Ikea had entered into an earlier relationship with the Doi Tung weaving factory, a business that was created in 1993 with seven female weavers, drawing on traditional skills and tribal models. The factory was able to open up markets beyond the women’s villages, and in 2007, Ikea stepped in to provide training and quality control. Today, according to Mr. Dispanadda Diskul, the two factories have 125 workers — and one of the largest collections of hand looms in Southeast Asia — making traditional fabrics for local and global brands and designers.
Many major international companies are broadening their base of suppliers to include women, minorities and other disadvantaged groups, such as people who are disabled or gay, lesbian or transgender. Just as many companies actively seek to diversify the ranks of their personnel, corporate procurement departments are trying to diversify those from whom they buy. Terms like “supplier diversity,” “inclusion,” “solidarity sourcing” and “responsible sourcing” increasingly represent accepted, even expected, goals.
In the United States, supplier diversity had its origins in the civil rights movement of the 1960s, when government programs were designed to seek out and encourage black-owned businesses to compete for public and private contracts.
Since then, that drive has expanded internationally. Major corporations as different as Coca-Cola, Exxon, Walmart and Intel have put in place programs designed to encourage diversified supply chains, not just because they think it is the right thing to do, but because it is good business. They cite the advantages of new approaches taken by women, minorities or other disadvantaged groups who feel free to challenge traditional ways of thinking.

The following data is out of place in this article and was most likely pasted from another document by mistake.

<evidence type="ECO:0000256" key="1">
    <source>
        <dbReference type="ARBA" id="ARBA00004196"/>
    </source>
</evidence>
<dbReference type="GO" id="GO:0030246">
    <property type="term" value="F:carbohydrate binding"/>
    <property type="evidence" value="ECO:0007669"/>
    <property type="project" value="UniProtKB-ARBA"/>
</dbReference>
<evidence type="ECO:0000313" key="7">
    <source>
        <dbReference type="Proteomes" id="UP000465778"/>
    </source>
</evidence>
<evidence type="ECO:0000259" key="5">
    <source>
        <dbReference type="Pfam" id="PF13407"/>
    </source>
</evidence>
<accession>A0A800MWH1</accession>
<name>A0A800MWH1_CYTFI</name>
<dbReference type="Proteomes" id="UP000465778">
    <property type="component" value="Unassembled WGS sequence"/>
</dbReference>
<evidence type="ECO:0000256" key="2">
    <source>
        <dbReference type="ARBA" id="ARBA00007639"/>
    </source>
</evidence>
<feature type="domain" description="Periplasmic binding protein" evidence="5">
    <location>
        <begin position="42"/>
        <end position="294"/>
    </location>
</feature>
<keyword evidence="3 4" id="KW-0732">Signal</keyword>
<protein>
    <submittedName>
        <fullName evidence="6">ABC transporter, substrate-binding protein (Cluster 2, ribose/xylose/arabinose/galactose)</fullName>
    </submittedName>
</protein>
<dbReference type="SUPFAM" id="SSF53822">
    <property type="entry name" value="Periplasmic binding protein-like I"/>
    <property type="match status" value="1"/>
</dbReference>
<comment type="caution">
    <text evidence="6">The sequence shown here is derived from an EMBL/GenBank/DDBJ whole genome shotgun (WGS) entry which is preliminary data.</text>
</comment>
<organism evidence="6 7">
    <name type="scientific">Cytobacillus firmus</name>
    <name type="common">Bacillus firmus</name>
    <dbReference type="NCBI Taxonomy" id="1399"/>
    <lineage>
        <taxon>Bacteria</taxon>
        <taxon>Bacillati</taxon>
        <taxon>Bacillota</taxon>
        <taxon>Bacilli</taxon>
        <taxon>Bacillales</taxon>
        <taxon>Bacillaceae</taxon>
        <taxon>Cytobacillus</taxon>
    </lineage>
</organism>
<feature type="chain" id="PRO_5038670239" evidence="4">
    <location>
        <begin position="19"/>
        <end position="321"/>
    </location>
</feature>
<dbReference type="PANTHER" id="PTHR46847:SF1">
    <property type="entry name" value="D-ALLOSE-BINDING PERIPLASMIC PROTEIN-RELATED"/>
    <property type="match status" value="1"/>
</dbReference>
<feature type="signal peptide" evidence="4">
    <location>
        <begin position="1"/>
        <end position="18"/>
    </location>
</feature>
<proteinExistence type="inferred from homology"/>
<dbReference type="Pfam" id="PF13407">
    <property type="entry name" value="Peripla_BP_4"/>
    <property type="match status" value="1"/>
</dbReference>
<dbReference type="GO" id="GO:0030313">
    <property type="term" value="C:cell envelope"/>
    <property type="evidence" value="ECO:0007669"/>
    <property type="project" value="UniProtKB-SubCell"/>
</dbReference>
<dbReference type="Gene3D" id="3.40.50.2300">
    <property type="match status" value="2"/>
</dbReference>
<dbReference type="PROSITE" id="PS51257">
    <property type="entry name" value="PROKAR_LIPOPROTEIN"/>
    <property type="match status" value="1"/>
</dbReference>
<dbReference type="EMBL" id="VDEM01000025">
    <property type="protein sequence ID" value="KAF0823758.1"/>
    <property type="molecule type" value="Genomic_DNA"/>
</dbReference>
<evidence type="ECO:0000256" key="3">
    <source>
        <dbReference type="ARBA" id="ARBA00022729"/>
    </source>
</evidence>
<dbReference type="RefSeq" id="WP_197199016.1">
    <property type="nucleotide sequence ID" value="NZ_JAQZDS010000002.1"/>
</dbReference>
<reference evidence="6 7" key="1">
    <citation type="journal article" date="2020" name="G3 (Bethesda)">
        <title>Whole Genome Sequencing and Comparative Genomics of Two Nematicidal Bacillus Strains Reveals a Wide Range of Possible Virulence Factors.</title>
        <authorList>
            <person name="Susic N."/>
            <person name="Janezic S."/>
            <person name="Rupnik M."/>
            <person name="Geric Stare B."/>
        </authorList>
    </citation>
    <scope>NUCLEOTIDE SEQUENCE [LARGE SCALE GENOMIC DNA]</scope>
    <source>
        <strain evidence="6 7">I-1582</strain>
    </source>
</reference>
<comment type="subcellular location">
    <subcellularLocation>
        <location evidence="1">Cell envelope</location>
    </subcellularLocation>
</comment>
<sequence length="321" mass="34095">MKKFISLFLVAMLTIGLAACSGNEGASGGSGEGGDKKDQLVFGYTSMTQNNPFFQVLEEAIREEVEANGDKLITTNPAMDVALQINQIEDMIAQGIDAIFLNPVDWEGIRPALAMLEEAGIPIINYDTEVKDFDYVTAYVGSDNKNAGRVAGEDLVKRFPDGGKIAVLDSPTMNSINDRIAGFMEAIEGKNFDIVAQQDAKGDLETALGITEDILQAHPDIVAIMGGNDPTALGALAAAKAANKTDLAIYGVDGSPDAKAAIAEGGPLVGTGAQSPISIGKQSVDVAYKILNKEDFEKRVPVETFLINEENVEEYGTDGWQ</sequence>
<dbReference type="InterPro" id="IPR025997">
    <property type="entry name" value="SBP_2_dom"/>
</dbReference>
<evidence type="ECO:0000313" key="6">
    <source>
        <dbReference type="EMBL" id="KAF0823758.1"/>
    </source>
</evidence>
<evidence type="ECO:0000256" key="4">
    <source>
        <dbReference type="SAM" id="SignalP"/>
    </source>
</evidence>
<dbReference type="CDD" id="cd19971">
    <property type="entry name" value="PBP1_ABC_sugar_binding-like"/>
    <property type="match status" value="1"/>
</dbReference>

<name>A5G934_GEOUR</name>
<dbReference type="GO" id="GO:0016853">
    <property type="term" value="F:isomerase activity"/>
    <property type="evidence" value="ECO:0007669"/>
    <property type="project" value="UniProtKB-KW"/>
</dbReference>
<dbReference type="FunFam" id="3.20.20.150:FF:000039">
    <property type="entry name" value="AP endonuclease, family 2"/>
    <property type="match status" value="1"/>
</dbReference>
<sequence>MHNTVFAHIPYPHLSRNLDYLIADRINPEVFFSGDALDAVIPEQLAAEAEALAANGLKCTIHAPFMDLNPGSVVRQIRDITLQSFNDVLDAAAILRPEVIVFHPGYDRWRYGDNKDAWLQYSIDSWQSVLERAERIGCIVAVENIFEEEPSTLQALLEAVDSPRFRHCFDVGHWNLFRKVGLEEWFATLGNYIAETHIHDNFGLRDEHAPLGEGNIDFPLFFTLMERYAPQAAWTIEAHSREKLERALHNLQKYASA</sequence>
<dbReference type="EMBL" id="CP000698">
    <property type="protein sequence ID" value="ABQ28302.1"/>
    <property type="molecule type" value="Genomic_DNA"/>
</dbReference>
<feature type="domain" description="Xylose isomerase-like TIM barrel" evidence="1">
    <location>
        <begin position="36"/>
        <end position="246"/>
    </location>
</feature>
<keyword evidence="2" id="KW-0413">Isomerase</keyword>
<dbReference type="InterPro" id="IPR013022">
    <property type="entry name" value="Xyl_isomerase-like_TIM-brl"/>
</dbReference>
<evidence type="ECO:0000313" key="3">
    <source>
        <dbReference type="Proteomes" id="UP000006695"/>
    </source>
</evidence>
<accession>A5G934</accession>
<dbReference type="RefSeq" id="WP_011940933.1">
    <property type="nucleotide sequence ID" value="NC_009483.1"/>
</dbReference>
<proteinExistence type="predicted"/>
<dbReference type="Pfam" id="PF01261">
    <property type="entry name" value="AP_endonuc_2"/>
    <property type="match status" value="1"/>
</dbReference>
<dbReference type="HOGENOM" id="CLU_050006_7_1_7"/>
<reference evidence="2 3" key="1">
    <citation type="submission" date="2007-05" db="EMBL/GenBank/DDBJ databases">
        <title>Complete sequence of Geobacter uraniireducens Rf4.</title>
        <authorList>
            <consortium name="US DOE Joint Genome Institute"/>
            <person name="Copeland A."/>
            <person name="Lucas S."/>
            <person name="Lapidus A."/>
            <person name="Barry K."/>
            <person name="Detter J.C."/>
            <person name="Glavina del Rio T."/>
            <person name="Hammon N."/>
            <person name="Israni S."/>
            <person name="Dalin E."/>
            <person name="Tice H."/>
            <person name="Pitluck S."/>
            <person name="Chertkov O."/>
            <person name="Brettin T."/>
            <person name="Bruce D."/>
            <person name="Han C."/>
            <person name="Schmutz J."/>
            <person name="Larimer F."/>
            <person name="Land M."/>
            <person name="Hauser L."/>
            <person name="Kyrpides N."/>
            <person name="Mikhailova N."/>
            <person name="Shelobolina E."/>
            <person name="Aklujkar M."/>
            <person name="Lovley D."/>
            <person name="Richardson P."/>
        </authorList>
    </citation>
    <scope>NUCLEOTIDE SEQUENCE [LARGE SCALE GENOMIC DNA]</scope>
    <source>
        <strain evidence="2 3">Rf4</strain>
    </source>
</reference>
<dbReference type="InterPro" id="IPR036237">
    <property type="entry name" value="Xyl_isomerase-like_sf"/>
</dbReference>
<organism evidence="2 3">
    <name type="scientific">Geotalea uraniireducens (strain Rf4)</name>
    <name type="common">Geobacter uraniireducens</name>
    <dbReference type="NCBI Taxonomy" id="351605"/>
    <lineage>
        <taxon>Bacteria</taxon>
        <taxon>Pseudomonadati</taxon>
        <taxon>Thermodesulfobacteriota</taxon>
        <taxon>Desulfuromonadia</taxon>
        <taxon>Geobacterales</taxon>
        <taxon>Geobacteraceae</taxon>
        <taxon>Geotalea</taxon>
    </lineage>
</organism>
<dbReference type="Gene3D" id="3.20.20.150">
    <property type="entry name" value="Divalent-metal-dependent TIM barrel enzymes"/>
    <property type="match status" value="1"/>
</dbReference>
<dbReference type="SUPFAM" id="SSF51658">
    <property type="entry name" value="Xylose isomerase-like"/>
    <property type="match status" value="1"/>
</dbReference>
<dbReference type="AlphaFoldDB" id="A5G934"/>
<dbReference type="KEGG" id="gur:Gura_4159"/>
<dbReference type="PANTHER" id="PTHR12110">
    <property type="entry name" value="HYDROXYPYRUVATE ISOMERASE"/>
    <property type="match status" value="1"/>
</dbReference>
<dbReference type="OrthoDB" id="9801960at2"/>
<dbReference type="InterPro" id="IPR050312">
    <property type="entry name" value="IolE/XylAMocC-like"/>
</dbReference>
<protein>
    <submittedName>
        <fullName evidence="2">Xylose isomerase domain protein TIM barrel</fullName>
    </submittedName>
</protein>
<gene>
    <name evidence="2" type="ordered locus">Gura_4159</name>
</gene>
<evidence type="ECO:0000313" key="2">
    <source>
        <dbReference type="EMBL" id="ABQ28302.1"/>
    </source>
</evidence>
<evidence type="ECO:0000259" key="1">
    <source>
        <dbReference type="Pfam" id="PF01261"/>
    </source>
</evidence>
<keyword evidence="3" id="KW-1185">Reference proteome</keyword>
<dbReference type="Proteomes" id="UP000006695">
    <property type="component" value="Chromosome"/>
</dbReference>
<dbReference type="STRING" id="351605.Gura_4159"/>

“Our customer base is diverse, so our supply base should be too,” said Megan Stowe of Intel, who manages the semiconductor giant’s program for expanding diversity of suppliers. “You get stuck in your ways, and then along comes someone who says, ‘Hey, let’s look at this in a different way.’”
She acknowledged that in some countries with business cultures strongly dominated by men, as in Japan, efforts to promote suppliers’ diversity can be a challenge. “It has been exciting,” Ms. Stowe said. “The reaction is more puzzlement than resistance.”
By its own benchmark, Intel, a California-based company with $70.8 billion in revenues last year, has succeeded in shifting more business to companies run by women. In 2017, it set a goal of $100 million in contracts with women-owned businesses by 2020; recently it doubled that goal. Intel also actively seeks out bids from minority-owned businesses in several countries, Ms. Stowe said.